Mental health and wellbeing definitions
The following definitions are used in the Scottish Government Mental Health & Wellbeing Strategy.
The strategy outlines a vision of a Scotland, free from stigma and inequality, where everyone fulfils their right to achieve the best mental health and wellbeing possible. That means that the strategy is for everyone.
Mental health is a part of our overall health, alongside our physical health. It is what we experience every day, and like physical health, it ebbs and flows daily. Good mental health means we can realise our full potential and feel safe and secure. It also means we thrive in everyday life.
Mental wellbeing is our internal positive view that we are coping well psychologically with the everyday stresses of life and can work productively and fruitfully. We feel happy and live our lives the way we choose.
Mental illness is a health condition that affects emotions, thinking and behaviour, which substantially interferes with or limits our life. If left untreated, mental illnesses can significantly impact daily living, including our ability to work, care for family, and relate and interact with others. Mental illness is a term used to cover several conditions (e.g. depression, post-traumatic stress disorder, schizophrenia) with different symptoms and impacts for varying lengths of time for each person. Mental illnesses can range from mild through to severe illnesses that can be lifelong.
Mental wellbeing, mental health and mental illness are linked to a combination of factors covering biology (e.g. genetics, health and neurodiversity), psychology (e.g. thoughts, emotions and beliefs) and social factors (e.g. culture, poverty and discrimination). These three areas combine with a person’s life experiences to impact our state of mind. This impact varies over time, does not progress in a straight line and is specific to an individual.
Wider Wellbeing Workforce
The Scottish Government recognise the important role of the wider wellbeing workforce – the wider public, third, and independent sectors – in its Mental Health & Wellbeing Strategy 2023. This workforce includes (but is not limited to) employers; health, social work and social care staff; community link workers; police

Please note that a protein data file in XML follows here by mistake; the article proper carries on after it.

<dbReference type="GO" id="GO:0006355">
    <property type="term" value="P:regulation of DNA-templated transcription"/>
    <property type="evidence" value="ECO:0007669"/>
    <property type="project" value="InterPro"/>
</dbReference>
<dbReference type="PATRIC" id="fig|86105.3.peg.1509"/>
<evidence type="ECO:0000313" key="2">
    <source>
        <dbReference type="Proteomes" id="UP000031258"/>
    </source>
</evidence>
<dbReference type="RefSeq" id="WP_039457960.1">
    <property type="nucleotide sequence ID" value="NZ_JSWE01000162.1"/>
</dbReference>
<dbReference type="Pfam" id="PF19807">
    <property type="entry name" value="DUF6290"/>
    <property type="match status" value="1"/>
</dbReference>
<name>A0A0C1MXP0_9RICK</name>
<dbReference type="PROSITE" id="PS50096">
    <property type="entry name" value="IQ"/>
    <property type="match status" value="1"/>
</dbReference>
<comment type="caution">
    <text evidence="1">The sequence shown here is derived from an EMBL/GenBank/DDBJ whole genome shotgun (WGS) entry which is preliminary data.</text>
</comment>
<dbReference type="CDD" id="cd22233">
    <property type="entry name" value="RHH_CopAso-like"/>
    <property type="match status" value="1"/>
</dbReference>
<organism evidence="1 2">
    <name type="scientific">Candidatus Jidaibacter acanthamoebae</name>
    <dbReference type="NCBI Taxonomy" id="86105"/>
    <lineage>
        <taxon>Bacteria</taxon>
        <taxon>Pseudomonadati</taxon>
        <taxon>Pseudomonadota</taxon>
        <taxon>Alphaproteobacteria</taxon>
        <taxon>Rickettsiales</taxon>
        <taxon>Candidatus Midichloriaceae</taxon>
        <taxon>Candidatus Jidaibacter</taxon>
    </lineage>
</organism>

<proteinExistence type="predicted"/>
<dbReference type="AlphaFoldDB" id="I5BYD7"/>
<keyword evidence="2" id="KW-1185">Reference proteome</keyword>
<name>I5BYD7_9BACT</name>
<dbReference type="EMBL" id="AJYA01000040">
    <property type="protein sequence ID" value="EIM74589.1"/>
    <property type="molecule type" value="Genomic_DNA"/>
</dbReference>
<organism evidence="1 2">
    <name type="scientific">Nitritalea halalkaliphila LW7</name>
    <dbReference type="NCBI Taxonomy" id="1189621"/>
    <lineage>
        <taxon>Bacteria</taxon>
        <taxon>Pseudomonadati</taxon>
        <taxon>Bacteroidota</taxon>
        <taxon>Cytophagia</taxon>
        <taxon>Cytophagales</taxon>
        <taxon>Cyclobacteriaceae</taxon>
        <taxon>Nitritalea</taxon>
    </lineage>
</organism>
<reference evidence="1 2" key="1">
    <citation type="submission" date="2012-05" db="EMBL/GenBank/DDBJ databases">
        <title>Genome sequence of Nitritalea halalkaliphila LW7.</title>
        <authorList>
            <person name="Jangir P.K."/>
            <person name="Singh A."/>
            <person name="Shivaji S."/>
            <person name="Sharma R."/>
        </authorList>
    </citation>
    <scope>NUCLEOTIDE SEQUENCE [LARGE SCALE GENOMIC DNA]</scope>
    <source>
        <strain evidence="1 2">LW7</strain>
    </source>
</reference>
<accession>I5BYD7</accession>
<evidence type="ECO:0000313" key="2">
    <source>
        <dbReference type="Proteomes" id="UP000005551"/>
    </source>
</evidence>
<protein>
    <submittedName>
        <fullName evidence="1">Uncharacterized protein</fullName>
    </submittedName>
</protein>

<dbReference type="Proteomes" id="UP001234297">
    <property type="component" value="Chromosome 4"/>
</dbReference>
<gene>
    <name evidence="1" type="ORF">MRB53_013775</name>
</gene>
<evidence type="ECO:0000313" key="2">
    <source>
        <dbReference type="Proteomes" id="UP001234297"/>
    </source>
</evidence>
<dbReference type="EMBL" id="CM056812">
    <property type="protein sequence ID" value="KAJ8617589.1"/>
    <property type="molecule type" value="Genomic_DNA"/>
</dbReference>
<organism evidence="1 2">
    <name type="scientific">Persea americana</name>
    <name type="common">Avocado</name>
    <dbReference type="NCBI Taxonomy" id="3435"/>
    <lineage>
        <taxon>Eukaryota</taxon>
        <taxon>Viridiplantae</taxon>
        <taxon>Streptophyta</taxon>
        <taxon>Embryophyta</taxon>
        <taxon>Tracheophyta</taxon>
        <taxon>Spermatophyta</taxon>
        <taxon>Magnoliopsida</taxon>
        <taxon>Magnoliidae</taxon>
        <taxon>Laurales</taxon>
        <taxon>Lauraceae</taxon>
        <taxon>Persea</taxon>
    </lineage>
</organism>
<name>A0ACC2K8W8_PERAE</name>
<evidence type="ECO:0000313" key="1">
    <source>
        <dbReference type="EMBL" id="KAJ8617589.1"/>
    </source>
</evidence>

officers; community group leaders; school staff; youth workers; volunteers and unpaid carers. So really, anyone who is coming into contact with the general public on a regular basis.
Although not directly employed in providing mental health services, this group play an important role in supporting people’s mental health and wellbeing and can also help promote good mental health for all. Find out how you can help.
Wider mental wellbeing workforce
The wider mental wellbeing workforce includes wider public, third, and independent sectors which, although not directly employed in providing mental health services, support and treatment, play an important role in supporting someone’s mental health and wellbeing and can also play a significant role in promoting good mental health for all. Examples include, but are not limited to, employers; health, social work and social care staff; community link workers; police officers; community group leaders; faith leaders; school staff and youth workers.
Core mental health and wellbeing workforce
The core mental health and wellbeing workforce consists primarily of those who provide frontline mental health services and treatments across a range of age groups and various sectors. These are staff who are specifically employed in services within statutory organisations, the independent sector or the third sector to support mental health and wellbeing.